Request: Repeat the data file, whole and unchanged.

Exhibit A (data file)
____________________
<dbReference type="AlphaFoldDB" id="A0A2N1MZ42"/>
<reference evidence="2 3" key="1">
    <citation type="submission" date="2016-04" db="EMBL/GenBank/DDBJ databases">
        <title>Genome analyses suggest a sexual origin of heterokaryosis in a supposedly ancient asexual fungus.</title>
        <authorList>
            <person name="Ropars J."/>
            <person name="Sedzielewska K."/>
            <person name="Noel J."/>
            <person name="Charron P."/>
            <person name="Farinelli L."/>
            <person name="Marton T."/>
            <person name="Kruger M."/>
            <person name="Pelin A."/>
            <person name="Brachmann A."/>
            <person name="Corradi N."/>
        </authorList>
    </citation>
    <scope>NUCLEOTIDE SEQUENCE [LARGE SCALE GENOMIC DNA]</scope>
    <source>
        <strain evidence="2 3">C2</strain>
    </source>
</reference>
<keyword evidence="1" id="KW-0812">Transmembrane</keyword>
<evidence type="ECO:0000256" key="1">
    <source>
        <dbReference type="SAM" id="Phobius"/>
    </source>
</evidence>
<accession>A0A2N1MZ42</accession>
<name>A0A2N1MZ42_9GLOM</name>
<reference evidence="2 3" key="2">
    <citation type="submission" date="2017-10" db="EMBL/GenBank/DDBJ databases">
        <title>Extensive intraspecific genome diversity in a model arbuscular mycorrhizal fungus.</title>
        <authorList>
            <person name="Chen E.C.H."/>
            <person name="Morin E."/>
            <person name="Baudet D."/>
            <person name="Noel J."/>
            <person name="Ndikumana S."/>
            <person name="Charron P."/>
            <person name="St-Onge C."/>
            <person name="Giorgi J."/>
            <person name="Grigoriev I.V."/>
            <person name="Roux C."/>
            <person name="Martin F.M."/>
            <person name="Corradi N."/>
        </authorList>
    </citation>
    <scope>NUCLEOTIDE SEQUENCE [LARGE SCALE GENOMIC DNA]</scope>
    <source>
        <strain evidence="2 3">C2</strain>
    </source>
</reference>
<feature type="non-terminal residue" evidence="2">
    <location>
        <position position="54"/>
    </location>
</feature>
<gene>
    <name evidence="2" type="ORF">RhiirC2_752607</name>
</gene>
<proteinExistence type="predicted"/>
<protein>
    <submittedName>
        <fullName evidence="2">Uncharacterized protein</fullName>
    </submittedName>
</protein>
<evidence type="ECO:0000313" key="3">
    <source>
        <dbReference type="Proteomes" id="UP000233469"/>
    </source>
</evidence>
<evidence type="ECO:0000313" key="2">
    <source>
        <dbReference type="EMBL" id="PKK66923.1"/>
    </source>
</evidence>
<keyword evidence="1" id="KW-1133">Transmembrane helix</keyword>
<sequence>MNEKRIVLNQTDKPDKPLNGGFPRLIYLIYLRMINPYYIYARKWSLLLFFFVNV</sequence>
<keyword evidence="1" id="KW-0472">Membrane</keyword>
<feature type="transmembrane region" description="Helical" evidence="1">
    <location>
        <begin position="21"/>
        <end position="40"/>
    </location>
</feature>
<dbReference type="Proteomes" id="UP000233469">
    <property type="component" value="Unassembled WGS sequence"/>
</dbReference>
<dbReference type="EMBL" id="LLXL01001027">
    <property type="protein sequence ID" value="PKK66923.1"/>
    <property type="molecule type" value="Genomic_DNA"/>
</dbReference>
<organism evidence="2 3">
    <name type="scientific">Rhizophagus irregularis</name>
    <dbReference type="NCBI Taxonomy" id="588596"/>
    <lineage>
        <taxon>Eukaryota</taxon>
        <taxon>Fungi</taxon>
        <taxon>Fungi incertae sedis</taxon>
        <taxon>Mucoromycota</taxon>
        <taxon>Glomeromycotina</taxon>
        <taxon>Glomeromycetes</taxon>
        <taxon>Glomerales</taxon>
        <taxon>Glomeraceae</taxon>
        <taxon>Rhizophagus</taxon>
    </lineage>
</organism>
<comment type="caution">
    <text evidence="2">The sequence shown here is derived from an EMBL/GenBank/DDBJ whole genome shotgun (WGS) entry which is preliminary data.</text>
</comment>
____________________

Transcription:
<dbReference type="AlphaFoldDB" id="A0A2N1MZ42"/>
<reference evidence="2 3" key="1">
    <citation type="submission" date="2016-04" db="EMBL/GenBank/DDBJ databases">
        <title>Genome analyses suggest a sexual origin of heterokaryosis in a supposedly ancient asexual fungus.</title>
        <authorList>
            <person name="Ropars J."/>
            <person name="Sedzielewska K."/>
            <person name="Noel J."/>
            <person name="Charron P."/>
            <person name="Farinelli L."/>
            <person name="Marton T."/>
            <person name="Kruger M."/>
            <person name="Pelin A."/>
            <person name="Brachmann A."/>
            <person name="Corradi N."/>
        </authorList>
    </citation>
    <scope>NUCLEOTIDE SEQUENCE [LARGE SCALE GENOMIC DNA]</scope>
    <source>
        <strain evidence="2 3">C2</strain>
    </source>
</reference>
<keyword evidence="1" id="KW-0812">Transmembrane</keyword>
<evidence type="ECO:0000256" key="1">
    <source>
        <dbReference type="SAM" id="Phobius"/>
    </source>
</evidence>
<accession>A0A2N1MZ42</accession>
<name>A0A2N1MZ42_9GLOM</name>
<reference evidence="2 3" key="2">
    <citation type="submission" date="2017-10" db="EMBL/GenBank/DDBJ databases">
        <title>Extensive intraspecific genome diversity in a model arbuscular mycorrhizal fungus.</title>
        <authorList>
            <person name="Chen E.C.H."/>
            <person name="Morin E."/>
            <person name="Baudet D."/>
            <person name="Noel J."/>
            <person name="Ndikumana S."/>
            <person name="Charron P."/>
            <person name="St-Onge C."/>
            <person name="Giorgi J."/>
            <person name="Grigoriev I.V."/>
            <person name="Roux C."/>
            <person name="Martin F.M."/>
            <person name="Corradi N."/>
        </authorList>
    </citation>
    <scope>NUCLEOTIDE SEQUENCE [LARGE SCALE GENOMIC DNA]</scope>
    <source>
        <strain evidence="2 3">C2</strain>
    </source>
</reference>
<feature type="non-terminal residue" evidence="2">
    <location>
        <position position="54"/>
    </location>
</feature>
<gene>
    <name evidence="2" type="ORF">RhiirC2_752607</name>
</gene>
<proteinExistence type="predicted"/>
<protein>
    <submittedName>
        <fullName evidence="2">Uncharacterized protein</fullName>
    </submittedName>
</protein>
<evidence type="ECO:0000313" key="3">
    <source>
        <dbReference type="Proteomes" id="UP000233469"/>
    </source>
</evidence>
<evidence type="ECO:0000313" key="2">
    <source>
        <dbReference type="EMBL" id="PKK66923.1"/>
    </source>
</evidence>
<keyword evidence="1" id="KW-1133">Transmembrane helix</keyword>
<sequence>MNEKRIVLNQTDKPDKPLNGGFPRLIYLIYLRMINPYYIYARKWSLLLFFFVNV</sequence>
<keyword evidence="1" id="KW-0472">Membrane</keyword>
<feature type="transmembrane region" description="Helical" evidence="1">
    <location>
        <begin position="21"/>
        <end position="40"/>
    </location>
</feature>
<dbReference type="Proteomes" id="UP000233469">
    <property type="component" value="Unassembled WGS sequence"/>
</dbReference>
<dbReference type="EMBL" id="LLXL01001027">
    <property type="protein sequence ID" value="PKK66923.1"/>
    <property type="molecule type" value="Genomic_DNA"/>
</dbReference>
<organism evidence="2 3">
    <name type="scientific">Rhizophagus irregularis</name>
    <dbReference type="NCBI Taxonomy" id="588596"/>
    <lineage>
        <taxon>Eukaryota</taxon>
        <taxon>Fungi</taxon>
        <taxon>Fungi incertae sedis</taxon>
        <taxon>Mucoromycota</taxon>
        <taxon>Glomeromycotina</taxon>
        <taxon>Glomeromycetes</taxon>
        <taxon>Glomerales</taxon>
        <taxon>Glomeraceae</taxon>
        <taxon>Rhizophagus</taxon>
    </lineage>
</organism>
<comment type="caution">
    <text evidence="2">The sequence shown here is derived from an EMBL/GenBank/DDBJ whole genome shotgun (WGS) entry which is preliminary data.</text>
</comment>